Why a 25% Sales Beat and a 143% Jump in EPS Aren't Enough for Alphabet Shareholders
Alphabet Inc. (NASDAQ: GOOGL) reported fourth-quarter and full-year 2018 results after markets closed Monday. The search engine behemoth reported diluted earnings per share (EPS) of $12.77 on revenues of $39.28 billion. In the year-ago quarter, Alphabet posted a net loss per share of $4.35 on revenues of $32.32 billion. Analysts were estimating EPS of $10.86 on revenues of $38.98 billion.
For the full year, Alphabet reported revenues of $136.82 billion (up 24.7%) and EPS of $43.70 (up by 142.8%) compared with 2017 revenues of $110.86 billion and EPS of $18.00. Analysts were looking for revenues of $136.49 billion and EPS of $41.81.
The Google segment posted fourth-quarter revenues of $39.12 billion, up from $32.19 billion a year ago. Operating income rose from $8.6 billion to $9.7 billion. The operating loss on Other Bets totaled $1.33 billion, up from $748 million in the year-ago quarter. For the full year, Other Bets revenue rose from $2.73 billion to $3.36 billion. Reconciling items, including European Commission fines among other items, doubled from $3.41 billion to $6.84 billion.
In the fourth quarter, year-over-year traffic acquisition costs paid to Google Network members fell by about four percentage points to 70% of Network revenues, or $3.93 billion. Payments to distribution partners totaled $3.51 billion, about 23% of websites revenues. Total traffic acquisition costs rose from $6.45 billion to $7.44 billion.
Paid clicks on Google websites were up 66% year over year and up 22% sequentially. Aggregate cost per click fell 29% compared with the year-ago quarter and was down 9% sequentially.
The company’s effective tax rate dropped from 138% last year to 11%. Last year’s rate included a one-time, $9.9 billion transition tax on accumulated foreign earnings and deferred tax effects.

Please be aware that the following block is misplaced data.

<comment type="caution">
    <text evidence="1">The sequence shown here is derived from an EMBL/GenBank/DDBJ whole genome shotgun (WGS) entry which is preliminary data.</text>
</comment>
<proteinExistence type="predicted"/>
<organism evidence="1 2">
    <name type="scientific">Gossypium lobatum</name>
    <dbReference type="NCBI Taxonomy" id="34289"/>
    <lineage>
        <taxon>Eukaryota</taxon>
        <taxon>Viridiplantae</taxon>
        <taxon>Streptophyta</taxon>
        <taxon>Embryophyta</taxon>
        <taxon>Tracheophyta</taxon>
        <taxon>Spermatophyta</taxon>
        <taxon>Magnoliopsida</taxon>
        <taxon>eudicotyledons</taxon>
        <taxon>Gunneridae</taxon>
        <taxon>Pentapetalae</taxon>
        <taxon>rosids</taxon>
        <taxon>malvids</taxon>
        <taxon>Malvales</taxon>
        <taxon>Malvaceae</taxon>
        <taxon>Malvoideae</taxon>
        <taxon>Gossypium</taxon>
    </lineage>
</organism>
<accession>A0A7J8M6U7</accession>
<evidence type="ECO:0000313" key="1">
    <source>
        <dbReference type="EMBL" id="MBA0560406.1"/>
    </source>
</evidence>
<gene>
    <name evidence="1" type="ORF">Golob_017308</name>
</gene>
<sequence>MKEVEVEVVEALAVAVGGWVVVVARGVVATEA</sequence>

Some analysts were expecting (hoping) that Google would report YouTube sales separately, but unless the company reveals the information on the conference call, those analysts are not getting what they were hoping for.
Alphabet did not offer guidance in its earnings statement, but analysts are looking for first-quarter EPS of $10.47 and revenues of $37.26 billion. For all of 2019, estimates call for EPS of $47.12 and revenues of $162. 94 billion.
Alphabet’s stock closed up about 2% Monday at $1,141.42 and traded down about 2.1% at $1,117.74 in after-hours trading. The stock’s 52-week range is $977.66 to $1,291.44 and the consensus 12-month price target is $1,351.27.
The drop in the share price following a beat on both profits and prices may just be indicating that the company’s results were nothing special and Monday’s 2% gain resulted from a rumor and the after-hours drop was selling on the news. Still, the year-over-year percentage increases are truly impressive for a company with more than $100 billion in annual revenues.